Christ was not yet perfect as a child. At least that’s what Hebrews 2:10 says, “For it was fitting that he, for whom and by whom all things exist, in bringing many sons to glory, should make the founder of their salvation perfect through suffering.” (ESV) (pathéma Strong’s: (a) suffering, affliction, (b) passion, emotion, (c) an undergoing, an enduring). The mystery that God would require that Jesus suffer as a means of training is not lost on us who suffer.
But, let’s be clear, suffering for doing wrong is not the same as suffering as training. It is similar in that suffering for doing wrong can teach us a lesson, but it brings us no closer to perfection, since, in some brutish fashion punishment brings us to ground zero in the scheme of things, purifies us to begin again. Tho wounds we sustain, however, debilitate us from achieving possible heights. On some account, pleasures have to be paid back. As John Stuart Mill suggests, the abuse of lower pleasures makes one unfit for higher ones.
The movement toward perfection comes from suffering that comes to humans as strong emotion in conflict, suffering for doing good. As trite as it sounds, we have a saying for that, “No good deed goes unpunished.” But to ennoble the phrase, it is an ordinary experience for humans to be misunderstood, and to be treated badly for good deeds.
Up until the point where Jesus raises Lazarus from the dead, he mostly tells people whom he performs miracles on not to spread the news. Why does he do that? It’s obvious he’s not successful, people tell stories and he becomes famous for doing these things. But there’s a moment of strong emotion before he raises Lazarus from the dead. He raises Lazarus in front of people who will initiate his crucifixion in response. One must wonder at his sense of timing, his knowledge of what must lie ahead. He is not stoic. He must recognize the price he must pay for the designed perfection. In the garden of Gethsemane we are told the emotion was crushing, enough so that he dripped with sweat. Is this the press that brought Christ to perfection? I think so, and I also think that something like this is the thing that brings us to perfection as well. But I think, most of us dodge the necessity of it, not filling our role as humans in the design of God. At least, we do not drink the full cup of it.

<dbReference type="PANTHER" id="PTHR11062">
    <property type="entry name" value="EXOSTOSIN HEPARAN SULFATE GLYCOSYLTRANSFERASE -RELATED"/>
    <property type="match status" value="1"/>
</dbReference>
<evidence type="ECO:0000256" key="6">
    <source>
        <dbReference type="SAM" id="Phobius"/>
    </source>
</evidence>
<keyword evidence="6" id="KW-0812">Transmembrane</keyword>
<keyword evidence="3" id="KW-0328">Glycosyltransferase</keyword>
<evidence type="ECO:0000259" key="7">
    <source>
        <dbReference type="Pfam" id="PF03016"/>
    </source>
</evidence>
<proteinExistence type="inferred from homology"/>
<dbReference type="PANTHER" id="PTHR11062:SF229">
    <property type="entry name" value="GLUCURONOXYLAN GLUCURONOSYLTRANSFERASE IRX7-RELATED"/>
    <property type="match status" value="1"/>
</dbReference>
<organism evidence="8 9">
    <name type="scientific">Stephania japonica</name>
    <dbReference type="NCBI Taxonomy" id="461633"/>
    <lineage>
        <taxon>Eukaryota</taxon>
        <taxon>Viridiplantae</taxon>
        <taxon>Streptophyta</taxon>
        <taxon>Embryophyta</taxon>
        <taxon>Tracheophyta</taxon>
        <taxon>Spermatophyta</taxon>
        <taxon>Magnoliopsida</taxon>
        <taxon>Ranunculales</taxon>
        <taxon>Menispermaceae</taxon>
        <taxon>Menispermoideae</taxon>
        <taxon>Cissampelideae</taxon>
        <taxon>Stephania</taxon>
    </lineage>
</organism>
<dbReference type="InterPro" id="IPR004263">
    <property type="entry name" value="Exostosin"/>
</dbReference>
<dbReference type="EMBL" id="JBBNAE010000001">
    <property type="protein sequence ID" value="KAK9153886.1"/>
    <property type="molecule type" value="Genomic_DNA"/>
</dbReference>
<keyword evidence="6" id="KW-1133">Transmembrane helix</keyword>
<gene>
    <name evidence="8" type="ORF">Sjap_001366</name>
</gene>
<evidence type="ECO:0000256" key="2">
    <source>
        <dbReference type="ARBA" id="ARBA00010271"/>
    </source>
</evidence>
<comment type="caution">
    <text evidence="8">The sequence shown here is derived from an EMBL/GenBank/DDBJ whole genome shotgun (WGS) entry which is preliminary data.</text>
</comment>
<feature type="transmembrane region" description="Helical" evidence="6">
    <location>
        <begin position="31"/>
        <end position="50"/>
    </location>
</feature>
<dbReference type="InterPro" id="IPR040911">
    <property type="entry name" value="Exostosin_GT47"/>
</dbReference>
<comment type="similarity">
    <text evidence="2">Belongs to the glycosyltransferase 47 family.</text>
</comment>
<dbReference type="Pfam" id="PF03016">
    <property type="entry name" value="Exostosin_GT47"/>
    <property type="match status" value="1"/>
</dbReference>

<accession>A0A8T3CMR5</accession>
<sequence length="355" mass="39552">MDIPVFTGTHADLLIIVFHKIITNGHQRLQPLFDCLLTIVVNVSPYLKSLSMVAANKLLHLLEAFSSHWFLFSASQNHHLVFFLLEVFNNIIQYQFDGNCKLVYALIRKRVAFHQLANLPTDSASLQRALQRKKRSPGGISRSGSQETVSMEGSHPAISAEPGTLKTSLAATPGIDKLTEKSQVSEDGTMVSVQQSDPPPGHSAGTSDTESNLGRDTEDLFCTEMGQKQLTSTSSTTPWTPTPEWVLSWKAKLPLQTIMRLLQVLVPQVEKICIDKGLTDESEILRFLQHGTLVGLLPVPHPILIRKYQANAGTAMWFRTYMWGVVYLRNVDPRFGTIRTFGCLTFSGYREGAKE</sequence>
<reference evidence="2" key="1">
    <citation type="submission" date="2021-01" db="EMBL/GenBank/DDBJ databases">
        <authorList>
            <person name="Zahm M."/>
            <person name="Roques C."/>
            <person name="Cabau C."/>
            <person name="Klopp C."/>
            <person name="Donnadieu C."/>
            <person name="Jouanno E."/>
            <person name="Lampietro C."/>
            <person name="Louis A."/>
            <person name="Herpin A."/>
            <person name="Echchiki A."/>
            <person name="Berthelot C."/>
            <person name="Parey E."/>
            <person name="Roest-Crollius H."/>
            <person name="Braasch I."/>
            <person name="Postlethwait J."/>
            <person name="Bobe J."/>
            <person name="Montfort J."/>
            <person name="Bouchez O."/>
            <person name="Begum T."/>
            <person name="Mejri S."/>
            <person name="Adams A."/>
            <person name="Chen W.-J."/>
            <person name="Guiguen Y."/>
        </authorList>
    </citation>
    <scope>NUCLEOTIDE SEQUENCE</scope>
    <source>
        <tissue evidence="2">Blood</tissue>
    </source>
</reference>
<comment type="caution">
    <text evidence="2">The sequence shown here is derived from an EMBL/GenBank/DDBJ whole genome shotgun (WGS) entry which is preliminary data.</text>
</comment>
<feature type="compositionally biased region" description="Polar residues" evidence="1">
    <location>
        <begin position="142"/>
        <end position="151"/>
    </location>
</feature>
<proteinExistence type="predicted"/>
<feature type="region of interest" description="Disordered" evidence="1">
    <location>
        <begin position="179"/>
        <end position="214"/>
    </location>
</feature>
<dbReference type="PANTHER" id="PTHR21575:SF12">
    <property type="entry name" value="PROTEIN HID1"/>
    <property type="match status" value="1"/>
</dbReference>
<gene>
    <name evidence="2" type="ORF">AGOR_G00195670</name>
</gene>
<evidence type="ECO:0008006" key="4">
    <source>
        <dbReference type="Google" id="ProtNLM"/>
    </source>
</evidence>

Hebrews 6:1 tells us to move on to maturity, to perfection (teleiotés) not going over the axioms of faith again, but moving to their logical conclusion in the action faith requires. The reason why people refuse to grow up is that it requires suffering. The Greek word is one that is part of a constellation of ideas surrounding the belief that there is a future destined for individuals, and in the Bible that is in God, especially in the Church, and only in exceptional cases, outside of it. In general it is to become like Christ in full Christian character. For a person in Christ, in the Church, a further destiny must discovered by each individual. That particular path must be taken in cooperation with God through, again, suffering of strong emotion and perhaps physical stress, harm, or death. However, for Christians in the USA, the suffering does not often lead to death.
The conclusion is that Christ suffered, we will too if we are following him. The puzzle is to sort out whether we deserve the suffering as a consequence of our misuse of the world’s goods, or as a consequence of being a person who is following Christ. And then there is suffering for others, the task that perfection must carry out. It is in this that there is reward for eternity, and not without it.